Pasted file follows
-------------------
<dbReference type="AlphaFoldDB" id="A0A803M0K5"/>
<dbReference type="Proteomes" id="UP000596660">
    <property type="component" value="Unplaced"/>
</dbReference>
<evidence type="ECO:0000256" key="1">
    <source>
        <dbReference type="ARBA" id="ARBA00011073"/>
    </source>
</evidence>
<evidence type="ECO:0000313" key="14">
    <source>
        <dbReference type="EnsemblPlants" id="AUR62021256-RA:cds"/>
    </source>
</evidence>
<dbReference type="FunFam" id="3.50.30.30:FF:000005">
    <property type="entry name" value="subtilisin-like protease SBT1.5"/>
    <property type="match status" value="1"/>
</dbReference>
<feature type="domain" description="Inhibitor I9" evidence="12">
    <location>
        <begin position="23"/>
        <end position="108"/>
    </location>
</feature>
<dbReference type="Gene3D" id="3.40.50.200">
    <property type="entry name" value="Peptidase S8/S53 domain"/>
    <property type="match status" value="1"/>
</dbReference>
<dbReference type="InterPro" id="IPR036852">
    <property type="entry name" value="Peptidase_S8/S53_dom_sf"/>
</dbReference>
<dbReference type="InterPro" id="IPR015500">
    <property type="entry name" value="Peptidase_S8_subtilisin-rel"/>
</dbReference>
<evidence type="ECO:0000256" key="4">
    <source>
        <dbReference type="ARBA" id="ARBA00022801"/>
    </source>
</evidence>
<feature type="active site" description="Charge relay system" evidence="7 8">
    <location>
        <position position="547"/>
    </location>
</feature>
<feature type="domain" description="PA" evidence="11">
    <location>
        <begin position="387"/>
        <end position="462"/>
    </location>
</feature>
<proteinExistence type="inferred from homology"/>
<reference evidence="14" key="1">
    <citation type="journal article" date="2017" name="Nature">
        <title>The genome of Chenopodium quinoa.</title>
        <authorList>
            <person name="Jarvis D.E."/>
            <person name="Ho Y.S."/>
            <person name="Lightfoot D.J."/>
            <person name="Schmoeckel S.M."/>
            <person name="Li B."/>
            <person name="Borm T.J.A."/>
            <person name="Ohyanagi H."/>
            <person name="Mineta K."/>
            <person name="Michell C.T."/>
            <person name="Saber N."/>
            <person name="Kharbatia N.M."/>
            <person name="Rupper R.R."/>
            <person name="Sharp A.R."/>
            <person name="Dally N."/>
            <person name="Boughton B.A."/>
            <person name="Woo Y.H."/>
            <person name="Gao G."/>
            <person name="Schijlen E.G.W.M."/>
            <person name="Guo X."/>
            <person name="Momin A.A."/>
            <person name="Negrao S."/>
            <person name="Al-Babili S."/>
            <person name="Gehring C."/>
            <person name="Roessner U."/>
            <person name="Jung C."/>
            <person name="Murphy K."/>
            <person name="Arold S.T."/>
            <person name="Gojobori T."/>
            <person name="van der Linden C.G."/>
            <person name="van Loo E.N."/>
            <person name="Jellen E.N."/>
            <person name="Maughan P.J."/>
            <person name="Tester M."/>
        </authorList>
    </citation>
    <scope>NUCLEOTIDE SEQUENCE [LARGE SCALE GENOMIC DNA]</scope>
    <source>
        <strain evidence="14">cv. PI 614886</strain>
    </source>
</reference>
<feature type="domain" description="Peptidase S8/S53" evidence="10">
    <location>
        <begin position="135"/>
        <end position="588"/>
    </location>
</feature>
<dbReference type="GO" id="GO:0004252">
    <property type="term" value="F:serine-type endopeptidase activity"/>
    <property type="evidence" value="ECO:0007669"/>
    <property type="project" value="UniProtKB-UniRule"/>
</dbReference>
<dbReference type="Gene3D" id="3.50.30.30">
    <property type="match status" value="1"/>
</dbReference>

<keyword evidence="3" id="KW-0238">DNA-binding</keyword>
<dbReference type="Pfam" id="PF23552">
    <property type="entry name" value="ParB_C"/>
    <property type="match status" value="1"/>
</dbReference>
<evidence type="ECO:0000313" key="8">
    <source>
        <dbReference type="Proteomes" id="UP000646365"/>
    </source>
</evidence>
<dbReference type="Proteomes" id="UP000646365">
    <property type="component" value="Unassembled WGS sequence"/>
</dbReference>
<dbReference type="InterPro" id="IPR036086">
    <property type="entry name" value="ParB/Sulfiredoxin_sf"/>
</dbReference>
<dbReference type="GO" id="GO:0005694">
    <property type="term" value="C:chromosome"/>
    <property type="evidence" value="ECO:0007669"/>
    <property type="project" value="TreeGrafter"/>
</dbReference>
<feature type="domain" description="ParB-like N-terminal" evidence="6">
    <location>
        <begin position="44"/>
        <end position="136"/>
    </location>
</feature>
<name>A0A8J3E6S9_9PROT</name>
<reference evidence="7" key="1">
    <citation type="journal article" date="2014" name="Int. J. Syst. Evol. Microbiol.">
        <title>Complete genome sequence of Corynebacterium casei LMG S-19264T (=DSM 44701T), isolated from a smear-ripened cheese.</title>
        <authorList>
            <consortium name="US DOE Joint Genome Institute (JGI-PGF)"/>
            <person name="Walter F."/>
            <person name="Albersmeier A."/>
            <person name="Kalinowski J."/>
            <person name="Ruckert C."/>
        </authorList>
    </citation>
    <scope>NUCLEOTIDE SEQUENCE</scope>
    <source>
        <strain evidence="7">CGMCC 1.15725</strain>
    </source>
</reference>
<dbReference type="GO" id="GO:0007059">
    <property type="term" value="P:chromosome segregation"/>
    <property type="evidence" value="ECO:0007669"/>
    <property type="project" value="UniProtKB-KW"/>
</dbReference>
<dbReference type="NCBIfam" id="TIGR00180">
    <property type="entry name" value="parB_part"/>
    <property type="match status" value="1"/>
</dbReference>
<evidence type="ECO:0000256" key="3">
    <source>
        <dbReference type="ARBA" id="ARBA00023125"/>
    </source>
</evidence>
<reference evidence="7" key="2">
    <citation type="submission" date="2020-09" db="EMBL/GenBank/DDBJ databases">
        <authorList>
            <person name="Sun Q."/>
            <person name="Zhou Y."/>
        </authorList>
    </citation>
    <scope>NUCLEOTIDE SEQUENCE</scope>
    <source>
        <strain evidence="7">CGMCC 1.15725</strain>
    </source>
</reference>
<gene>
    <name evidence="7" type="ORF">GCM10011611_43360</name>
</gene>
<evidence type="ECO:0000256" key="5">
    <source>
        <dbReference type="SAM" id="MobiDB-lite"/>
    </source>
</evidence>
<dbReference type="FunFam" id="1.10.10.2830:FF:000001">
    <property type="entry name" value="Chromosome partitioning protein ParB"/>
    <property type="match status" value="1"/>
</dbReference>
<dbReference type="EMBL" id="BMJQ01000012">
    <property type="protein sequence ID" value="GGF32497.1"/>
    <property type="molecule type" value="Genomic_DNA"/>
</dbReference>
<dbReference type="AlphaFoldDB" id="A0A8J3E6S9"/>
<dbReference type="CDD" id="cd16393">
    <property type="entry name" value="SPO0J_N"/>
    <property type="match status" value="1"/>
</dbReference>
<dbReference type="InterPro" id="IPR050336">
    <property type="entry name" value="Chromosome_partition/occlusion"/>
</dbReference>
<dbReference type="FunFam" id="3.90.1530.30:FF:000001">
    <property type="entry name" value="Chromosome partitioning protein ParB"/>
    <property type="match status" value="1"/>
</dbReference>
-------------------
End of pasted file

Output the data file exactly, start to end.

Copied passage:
<dbReference type="AlphaFoldDB" id="A0A803M0K5"/>
<dbReference type="Proteomes" id="UP000596660">
    <property type="component" value="Unplaced"/>
</dbReference>
<evidence type="ECO:0000256" key="1">
    <source>
        <dbReference type="ARBA" id="ARBA00011073"/>
    </source>
</evidence>
<evidence type="ECO:0000313" key="14">
    <source>
        <dbReference type="EnsemblPlants" id="AUR62021256-RA:cds"/>
    </source>
</evidence>
<dbReference type="FunFam" id="3.50.30.30:FF:000005">
    <property type="entry name" value="subtilisin-like protease SBT1.5"/>
    <property type="match status" value="1"/>
</dbReference>
<feature type="domain" description="Inhibitor I9" evidence="12">
    <location>
        <begin position="23"/>
        <end position="108"/>
    </location>
</feature>
<dbReference type="Gene3D" id="3.40.50.200">
    <property type="entry name" value="Peptidase S8/S53 domain"/>
    <property type="match status" value="1"/>
</dbReference>
<dbReference type="InterPro" id="IPR036852">
    <property type="entry name" value="Peptidase_S8/S53_dom_sf"/>
</dbReference>
<dbReference type="InterPro" id="IPR015500">
    <property type="entry name" value="Peptidase_S8_subtilisin-rel"/>
</dbReference>
<evidence type="ECO:0000256" key="4">
    <source>
        <dbReference type="ARBA" id="ARBA00022801"/>
    </source>
</evidence>
<feature type="active site" description="Charge relay system" evidence="7 8">
    <location>
        <position position="547"/>
    </location>
</feature>
<feature type="domain" description="PA" evidence="11">
    <location>
        <begin position="387"/>
        <end position="462"/>
    </location>
</feature>
<proteinExistence type="inferred from homology"/>
<reference evidence="14" key="1">
    <citation type="journal article" date="2017" name="Nature">
        <title>The genome of Chenopodium quinoa.</title>
        <authorList>
            <person name="Jarvis D.E."/>
            <person name="Ho Y.S."/>
            <person name="Lightfoot D.J."/>
            <person name="Schmoeckel S.M."/>
            <person name="Li B."/>
            <person name="Borm T.J.A."/>
            <person name="Ohyanagi H."/>
            <person name="Mineta K."/>
            <person name="Michell C.T."/>
            <person name="Saber N."/>
            <person name="Kharbatia N.M."/>
            <person name="Rupper R.R."/>
            <person name="Sharp A.R."/>
            <person name="Dally N."/>
            <person name="Boughton B.A."/>
            <person name="Woo Y.H."/>
            <person name="Gao G."/>
            <person name="Schijlen E.G.W.M."/>
            <person name="Guo X."/>
            <person name="Momin A.A."/>
            <person name="Negrao S."/>
            <person name="Al-Babili S."/>
            <person name="Gehring C."/>
            <person name="Roessner U."/>
            <person name="Jung C."/>
            <person name="Murphy K."/>
            <person name="Arold S.T."/>
            <person name="Gojobori T."/>
            <person name="van der Linden C.G."/>
            <person name="van Loo E.N."/>
            <person name="Jellen E.N."/>
            <person name="Maughan P.J."/>
            <person name="Tester M."/>
        </authorList>
    </citation>
    <scope>NUCLEOTIDE SEQUENCE [LARGE SCALE GENOMIC DNA]</scope>
    <source>
        <strain evidence="14">cv. PI 614886</strain>
    </source>
</reference>
<feature type="domain" description="Peptidase S8/S53" evidence="10">
    <location>
        <begin position="135"/>
        <end position="588"/>
    </location>
</feature>
<dbReference type="GO" id="GO:0004252">
    <property type="term" value="F:serine-type endopeptidase activity"/>
    <property type="evidence" value="ECO:0007669"/>
    <property type="project" value="UniProtKB-UniRule"/>
</dbReference>
<dbReference type="Gene3D" id="3.50.30.30">
    <property type="match status" value="1"/>
</dbReference>

<keyword evidence="3" id="KW-0238">DNA-binding</keyword>
<dbReference type="Pfam" id="PF23552">
    <property type="entry name" value="ParB_C"/>
    <property type="match status" value="1"/>
</dbReference>
<evidence type="ECO:0000313" key="8">
    <source>
        <dbReference type="Proteomes" id="UP000646365"/>
    </source>
</evidence>
<dbReference type="Proteomes" id="UP000646365">
    <property type="component" value="Unassembled WGS sequence"/>
</dbReference>
<dbReference type="InterPro" id="IPR036086">
    <property type="entry name" value="ParB/Sulfiredoxin_sf"/>
</dbReference>
<dbReference type="GO" id="GO:0005694">
    <property type="term" value="C:chromosome"/>
    <property type="evidence" value="ECO:0007669"/>
    <property type="project" value="TreeGrafter"/>
</dbReference>
<feature type="domain" description="ParB-like N-terminal" evidence="6">
    <location>
        <begin position="44"/>
        <end position="136"/>
    </location>
</feature>
<name>A0A8J3E6S9_9PROT</name>
<reference evidence="7" key="1">
    <citation type="journal article" date="2014" name="Int. J. Syst. Evol. Microbiol.">
        <title>Complete genome sequence of Corynebacterium casei LMG S-19264T (=DSM 44701T), isolated from a smear-ripened cheese.</title>
        <authorList>
            <consortium name="US DOE Joint Genome Institute (JGI-PGF)"/>
            <person name="Walter F."/>
            <person name="Albersmeier A."/>
            <person name="Kalinowski J."/>
            <person name="Ruckert C."/>
        </authorList>
    </citation>
    <scope>NUCLEOTIDE SEQUENCE</scope>
    <source>
        <strain evidence="7">CGMCC 1.15725</strain>
    </source>
</reference>
<dbReference type="GO" id="GO:0007059">
    <property type="term" value="P:chromosome segregation"/>
    <property type="evidence" value="ECO:0007669"/>
    <property type="project" value="UniProtKB-KW"/>
</dbReference>
<dbReference type="NCBIfam" id="TIGR00180">
    <property type="entry name" value="parB_part"/>
    <property type="match status" value="1"/>
</dbReference>
<evidence type="ECO:0000256" key="3">
    <source>
        <dbReference type="ARBA" id="ARBA00023125"/>
    </source>
</evidence>
<reference evidence="7" key="2">
    <citation type="submission" date="2020-09" db="EMBL/GenBank/DDBJ databases">
        <authorList>
            <person name="Sun Q."/>
            <person name="Zhou Y."/>
        </authorList>
    </citation>
    <scope>NUCLEOTIDE SEQUENCE</scope>
    <source>
        <strain evidence="7">CGMCC 1.15725</strain>
    </source>
</reference>
<gene>
    <name evidence="7" type="ORF">GCM10011611_43360</name>
</gene>
<evidence type="ECO:0000256" key="5">
    <source>
        <dbReference type="SAM" id="MobiDB-lite"/>
    </source>
</evidence>
<dbReference type="FunFam" id="1.10.10.2830:FF:000001">
    <property type="entry name" value="Chromosome partitioning protein ParB"/>
    <property type="match status" value="1"/>
</dbReference>
<dbReference type="EMBL" id="BMJQ01000012">
    <property type="protein sequence ID" value="GGF32497.1"/>
    <property type="molecule type" value="Genomic_DNA"/>
</dbReference>
<dbReference type="AlphaFoldDB" id="A0A8J3E6S9"/>
<dbReference type="CDD" id="cd16393">
    <property type="entry name" value="SPO0J_N"/>
    <property type="match status" value="1"/>
</dbReference>
<dbReference type="InterPro" id="IPR050336">
    <property type="entry name" value="Chromosome_partition/occlusion"/>
</dbReference>
<dbReference type="FunFam" id="3.90.1530.30:FF:000001">
    <property type="entry name" value="Chromosome partitioning protein ParB"/>
    <property type="match status" value="1"/>
</dbReference>